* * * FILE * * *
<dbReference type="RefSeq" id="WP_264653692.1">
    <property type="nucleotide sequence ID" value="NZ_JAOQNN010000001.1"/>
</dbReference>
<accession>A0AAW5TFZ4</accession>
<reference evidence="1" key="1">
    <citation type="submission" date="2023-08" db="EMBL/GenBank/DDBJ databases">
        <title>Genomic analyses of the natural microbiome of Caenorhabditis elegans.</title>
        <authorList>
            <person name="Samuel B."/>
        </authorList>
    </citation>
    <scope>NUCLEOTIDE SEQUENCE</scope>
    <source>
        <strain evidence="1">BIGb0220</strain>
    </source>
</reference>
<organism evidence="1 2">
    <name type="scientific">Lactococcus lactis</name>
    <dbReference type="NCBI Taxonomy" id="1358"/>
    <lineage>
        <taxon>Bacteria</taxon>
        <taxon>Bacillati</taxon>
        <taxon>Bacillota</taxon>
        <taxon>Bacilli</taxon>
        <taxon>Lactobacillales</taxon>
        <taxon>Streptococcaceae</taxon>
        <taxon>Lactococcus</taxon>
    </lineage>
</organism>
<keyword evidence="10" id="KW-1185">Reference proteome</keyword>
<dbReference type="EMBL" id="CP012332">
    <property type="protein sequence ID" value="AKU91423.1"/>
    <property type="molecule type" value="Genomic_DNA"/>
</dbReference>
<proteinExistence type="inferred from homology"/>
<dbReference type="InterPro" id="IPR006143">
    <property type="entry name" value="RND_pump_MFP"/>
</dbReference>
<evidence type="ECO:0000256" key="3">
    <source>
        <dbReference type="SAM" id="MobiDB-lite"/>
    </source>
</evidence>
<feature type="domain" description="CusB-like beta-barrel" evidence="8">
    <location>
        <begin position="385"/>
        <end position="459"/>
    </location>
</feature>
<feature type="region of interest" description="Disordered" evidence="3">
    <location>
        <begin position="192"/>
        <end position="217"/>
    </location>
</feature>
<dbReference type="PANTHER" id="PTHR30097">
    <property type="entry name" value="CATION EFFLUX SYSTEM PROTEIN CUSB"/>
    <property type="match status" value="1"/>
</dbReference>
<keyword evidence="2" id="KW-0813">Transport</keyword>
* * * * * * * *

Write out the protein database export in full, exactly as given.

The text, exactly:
<dbReference type="RefSeq" id="WP_264653692.1">
    <property type="nucleotide sequence ID" value="NZ_JAOQNN010000001.1"/>
</dbReference>
<accession>A0AAW5TFZ4</accession>
<reference evidence="1" key="1">
    <citation type="submission" date="2023-08" db="EMBL/GenBank/DDBJ databases">
        <title>Genomic analyses of the natural microbiome of Caenorhabditis elegans.</title>
        <authorList>
            <person name="Samuel B."/>
        </authorList>
    </citation>
    <scope>NUCLEOTIDE SEQUENCE</scope>
    <source>
        <strain evidence="1">BIGb0220</strain>
    </source>
</reference>
<organism evidence="1 2">
    <name type="scientific">Lactococcus lactis</name>
    <dbReference type="NCBI Taxonomy" id="1358"/>
    <lineage>
        <taxon>Bacteria</taxon>
        <taxon>Bacillati</taxon>
        <taxon>Bacillota</taxon>
        <taxon>Bacilli</taxon>
        <taxon>Lactobacillales</taxon>
        <taxon>Streptococcaceae</taxon>
        <taxon>Lactococcus</taxon>
    </lineage>
</organism>
<keyword evidence="10" id="KW-1185">Reference proteome</keyword>
<dbReference type="EMBL" id="CP012332">
    <property type="protein sequence ID" value="AKU91423.1"/>
    <property type="molecule type" value="Genomic_DNA"/>
</dbReference>
<proteinExistence type="inferred from homology"/>
<dbReference type="InterPro" id="IPR006143">
    <property type="entry name" value="RND_pump_MFP"/>
</dbReference>
<evidence type="ECO:0000256" key="3">
    <source>
        <dbReference type="SAM" id="MobiDB-lite"/>
    </source>
</evidence>
<feature type="domain" description="CusB-like beta-barrel" evidence="8">
    <location>
        <begin position="385"/>
        <end position="459"/>
    </location>
</feature>
<feature type="region of interest" description="Disordered" evidence="3">
    <location>
        <begin position="192"/>
        <end position="217"/>
    </location>
</feature>
<dbReference type="PANTHER" id="PTHR30097">
    <property type="entry name" value="CATION EFFLUX SYSTEM PROTEIN CUSB"/>
    <property type="match status" value="1"/>
</dbReference>
<keyword evidence="2" id="KW-0813">Transport</keyword>